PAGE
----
What Are the Options for a Red Sox Closer?

The Red Sox season took another unfortunate turn when the team found out that closer Koji Uehara will miss the rest of the season on Monday. Uehara was struck by an Ian Kinsler line drive in the series against the Tigers over the weekend, and fractured his wrist as a result.

This is just the latest in a series of unfortunate events this season, and takes a toll on a Red Sox closerRed Sox bullpen that is already struggling. It also takes one of the team’s more reliable pitchers out of the equation for the rest of the year, as Koji will end this season with 25 saves and a 2.23 ERA in 43 appearances.

While Koji had a rough spell towards the end of last year, he’s been one of the most consistent relievers the Red Sox have had over the past couple of seasons, and this presents a tough situation for the Red Sox.

ESPN said that manager John Farrell had mentioned Junichi Tazawa and Jean Maichi, who the Red Sox acquired off waivers from the San Francisco Giants, as short-term replacements for Koji Uehara, while the empty roster space also allowed the team to call up Ryan Cook from Pawtucket. The Red Sox acquired Cook from the Athletics on July 31st at the trade deadline.

Hopefully, this injury isn’t too serious for Koji and he’ll be able to return to the team for the start of 2016. Aside from being fun to watch when he’s on form, he’s also owed $9 million next season, the 2nd year of a 2-year/$18 million deal, so it would be nice to see him get back out there next season and earn that money.

At this point, it doesn’t really matter who they replace him with, since 2015 is a lost cause. Maybe they can use this as an opportunity to test out some young arms on the farm.

Edward Mujica to Serve as B Closer

edward mujica

Despite what some may say, Boston Red Sox manager John Farrell seems confident that reliever Edward Mujica is still in the picture this season.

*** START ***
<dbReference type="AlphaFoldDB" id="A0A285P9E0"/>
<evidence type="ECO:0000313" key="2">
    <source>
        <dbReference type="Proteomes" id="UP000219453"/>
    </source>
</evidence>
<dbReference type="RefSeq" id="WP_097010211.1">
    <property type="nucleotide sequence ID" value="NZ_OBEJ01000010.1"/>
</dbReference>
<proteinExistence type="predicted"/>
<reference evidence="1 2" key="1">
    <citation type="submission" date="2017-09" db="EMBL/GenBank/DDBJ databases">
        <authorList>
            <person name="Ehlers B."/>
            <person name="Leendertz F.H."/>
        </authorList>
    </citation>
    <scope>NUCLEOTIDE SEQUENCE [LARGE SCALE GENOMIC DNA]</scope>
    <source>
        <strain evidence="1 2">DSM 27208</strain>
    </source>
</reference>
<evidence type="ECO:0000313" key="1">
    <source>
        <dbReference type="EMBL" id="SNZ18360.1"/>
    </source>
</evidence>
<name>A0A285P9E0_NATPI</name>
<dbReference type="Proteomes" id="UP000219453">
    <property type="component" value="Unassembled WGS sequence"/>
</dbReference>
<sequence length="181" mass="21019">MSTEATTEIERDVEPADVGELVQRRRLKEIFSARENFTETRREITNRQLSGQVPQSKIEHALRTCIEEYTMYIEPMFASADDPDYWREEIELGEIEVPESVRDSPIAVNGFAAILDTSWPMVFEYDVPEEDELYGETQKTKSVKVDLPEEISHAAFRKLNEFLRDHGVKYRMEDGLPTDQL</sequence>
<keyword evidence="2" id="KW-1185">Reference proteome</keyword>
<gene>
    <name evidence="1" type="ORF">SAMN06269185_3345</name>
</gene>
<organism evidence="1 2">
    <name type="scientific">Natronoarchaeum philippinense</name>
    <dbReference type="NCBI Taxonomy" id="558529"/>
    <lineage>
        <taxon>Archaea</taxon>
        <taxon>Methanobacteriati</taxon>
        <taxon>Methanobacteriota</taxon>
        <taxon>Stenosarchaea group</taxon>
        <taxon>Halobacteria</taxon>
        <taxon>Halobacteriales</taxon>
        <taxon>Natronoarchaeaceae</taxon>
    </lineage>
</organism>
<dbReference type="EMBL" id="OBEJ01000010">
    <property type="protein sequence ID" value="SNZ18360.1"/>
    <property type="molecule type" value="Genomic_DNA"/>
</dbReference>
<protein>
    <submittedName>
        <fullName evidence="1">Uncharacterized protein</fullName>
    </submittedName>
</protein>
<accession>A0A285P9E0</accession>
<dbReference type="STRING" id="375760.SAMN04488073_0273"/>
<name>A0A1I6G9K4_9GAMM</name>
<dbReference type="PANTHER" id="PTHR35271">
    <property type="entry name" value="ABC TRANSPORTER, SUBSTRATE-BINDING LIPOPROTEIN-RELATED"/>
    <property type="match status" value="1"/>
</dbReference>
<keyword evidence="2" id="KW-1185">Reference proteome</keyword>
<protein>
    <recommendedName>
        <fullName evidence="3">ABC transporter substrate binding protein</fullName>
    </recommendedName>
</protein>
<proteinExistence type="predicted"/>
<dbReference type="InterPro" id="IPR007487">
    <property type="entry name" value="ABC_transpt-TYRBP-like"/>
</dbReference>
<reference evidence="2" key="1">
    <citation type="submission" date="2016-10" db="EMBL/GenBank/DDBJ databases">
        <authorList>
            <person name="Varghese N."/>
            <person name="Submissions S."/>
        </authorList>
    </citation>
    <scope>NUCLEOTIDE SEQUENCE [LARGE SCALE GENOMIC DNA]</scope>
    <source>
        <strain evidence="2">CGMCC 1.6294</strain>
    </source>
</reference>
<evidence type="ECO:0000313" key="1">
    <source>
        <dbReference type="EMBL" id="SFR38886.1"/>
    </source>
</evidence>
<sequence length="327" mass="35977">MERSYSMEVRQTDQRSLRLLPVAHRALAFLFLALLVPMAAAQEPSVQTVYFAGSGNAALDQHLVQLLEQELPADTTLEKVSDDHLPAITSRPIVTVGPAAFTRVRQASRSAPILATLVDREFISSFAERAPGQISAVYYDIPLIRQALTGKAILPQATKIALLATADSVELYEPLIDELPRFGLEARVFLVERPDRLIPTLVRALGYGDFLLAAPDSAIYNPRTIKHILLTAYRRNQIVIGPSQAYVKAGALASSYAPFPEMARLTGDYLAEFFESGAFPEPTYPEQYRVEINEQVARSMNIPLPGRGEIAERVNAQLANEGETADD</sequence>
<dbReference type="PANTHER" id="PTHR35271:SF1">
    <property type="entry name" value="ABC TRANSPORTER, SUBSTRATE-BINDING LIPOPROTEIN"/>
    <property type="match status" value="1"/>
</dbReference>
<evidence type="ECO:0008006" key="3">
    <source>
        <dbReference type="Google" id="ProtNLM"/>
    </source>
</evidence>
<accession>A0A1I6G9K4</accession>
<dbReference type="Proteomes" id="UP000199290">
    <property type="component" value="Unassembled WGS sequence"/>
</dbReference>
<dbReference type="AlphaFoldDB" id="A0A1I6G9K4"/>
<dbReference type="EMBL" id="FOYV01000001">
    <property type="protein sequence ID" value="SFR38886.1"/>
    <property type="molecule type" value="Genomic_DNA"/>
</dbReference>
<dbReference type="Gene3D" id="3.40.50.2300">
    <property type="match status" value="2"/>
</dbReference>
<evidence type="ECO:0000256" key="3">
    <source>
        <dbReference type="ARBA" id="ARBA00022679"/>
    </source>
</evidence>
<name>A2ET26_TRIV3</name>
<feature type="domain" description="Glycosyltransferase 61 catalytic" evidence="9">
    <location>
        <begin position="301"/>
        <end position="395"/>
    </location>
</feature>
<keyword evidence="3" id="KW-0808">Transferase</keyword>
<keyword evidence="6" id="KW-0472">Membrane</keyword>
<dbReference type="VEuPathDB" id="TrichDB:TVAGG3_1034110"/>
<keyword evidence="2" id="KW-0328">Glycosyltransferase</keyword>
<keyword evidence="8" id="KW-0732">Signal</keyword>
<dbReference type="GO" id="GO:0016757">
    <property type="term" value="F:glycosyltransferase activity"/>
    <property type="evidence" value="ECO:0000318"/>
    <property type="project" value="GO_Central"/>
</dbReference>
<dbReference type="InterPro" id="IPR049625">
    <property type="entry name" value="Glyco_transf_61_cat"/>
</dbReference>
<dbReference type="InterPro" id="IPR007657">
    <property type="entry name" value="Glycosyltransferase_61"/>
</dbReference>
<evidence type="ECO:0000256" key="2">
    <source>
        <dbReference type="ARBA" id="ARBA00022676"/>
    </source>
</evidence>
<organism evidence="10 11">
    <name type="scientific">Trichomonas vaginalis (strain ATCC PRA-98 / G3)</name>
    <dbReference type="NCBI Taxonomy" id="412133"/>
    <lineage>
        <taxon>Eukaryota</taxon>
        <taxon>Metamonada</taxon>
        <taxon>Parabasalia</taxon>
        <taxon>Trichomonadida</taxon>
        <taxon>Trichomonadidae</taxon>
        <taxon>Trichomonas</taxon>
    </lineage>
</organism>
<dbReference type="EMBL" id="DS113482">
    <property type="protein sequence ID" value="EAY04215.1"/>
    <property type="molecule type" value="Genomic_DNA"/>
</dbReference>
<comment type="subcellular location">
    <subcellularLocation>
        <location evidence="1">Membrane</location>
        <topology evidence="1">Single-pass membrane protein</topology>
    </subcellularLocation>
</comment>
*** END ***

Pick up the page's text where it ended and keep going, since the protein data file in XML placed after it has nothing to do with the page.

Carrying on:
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A few weeks back, the possibility of him being traded was discussed, but Farrell said that he along with Koji Uehara, Junichi Tazawa, Craig Breslow and Alexi Ogando would make of the core of Boston’s bullpen.edward mujica

If anything were to happen to Koji Uehara, the skipper pointed out that Edward Mujica would close out games, or if the soon-to-be 40-year-old just needs a night off.
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Currently, Mujica is serving out his final year of a two year contract which may come as a surprise after how poorly he pitched early on last year.

For Mujica, the 2015 season truly was a tale of two cities, after surrendering ten earned runs in nine innings pitched back in April, he closed out the first half of the season with a 5.45 ERA in 35 outings.

Fortunately for the Red Sox, Mujica stepped up his game and really turned things around late in the season, posting a 1.78 ERA in the second half last year. In his final 29 games of the year, he surrendered just five earned runs in 25.1 frames and notched six saves in just as many attempts.
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With the last two spots in the bullpen up for grabs, Robbie Ross Jr., Anthony Varvaro and Brandon Workman all look to make an impact in later innings, but do not count LOOGY Tommy Layne and knuckleballer Steven Wright out of the competition just yet.

While Ross and Varvaro have the advantage in terms of big league track record, Ross does have two options remaining and Varvaro can be dealt if it comes down to it.
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At this point, it would make sense that one of the remaining bullpen spots goes to a lefty and while Varvaro is not a lefty, southpaws are hitting .196 off of him in 270 at-bats, so he and Ross are likely fighting for one spot while Brandon Workman might just slide his way onto the team unopposed.

Can the Red Sox Trust Koji Uehara?

koji uehara

Starting in July of 2013, there was a stretch where Boston Red Sox closer Koji Uehara appeared to be immortal. Rounding out the 2013 regular season by allowing just one run in his final 29 appearances, he took on the role of closer and had one of the most dominant stretches in big league history.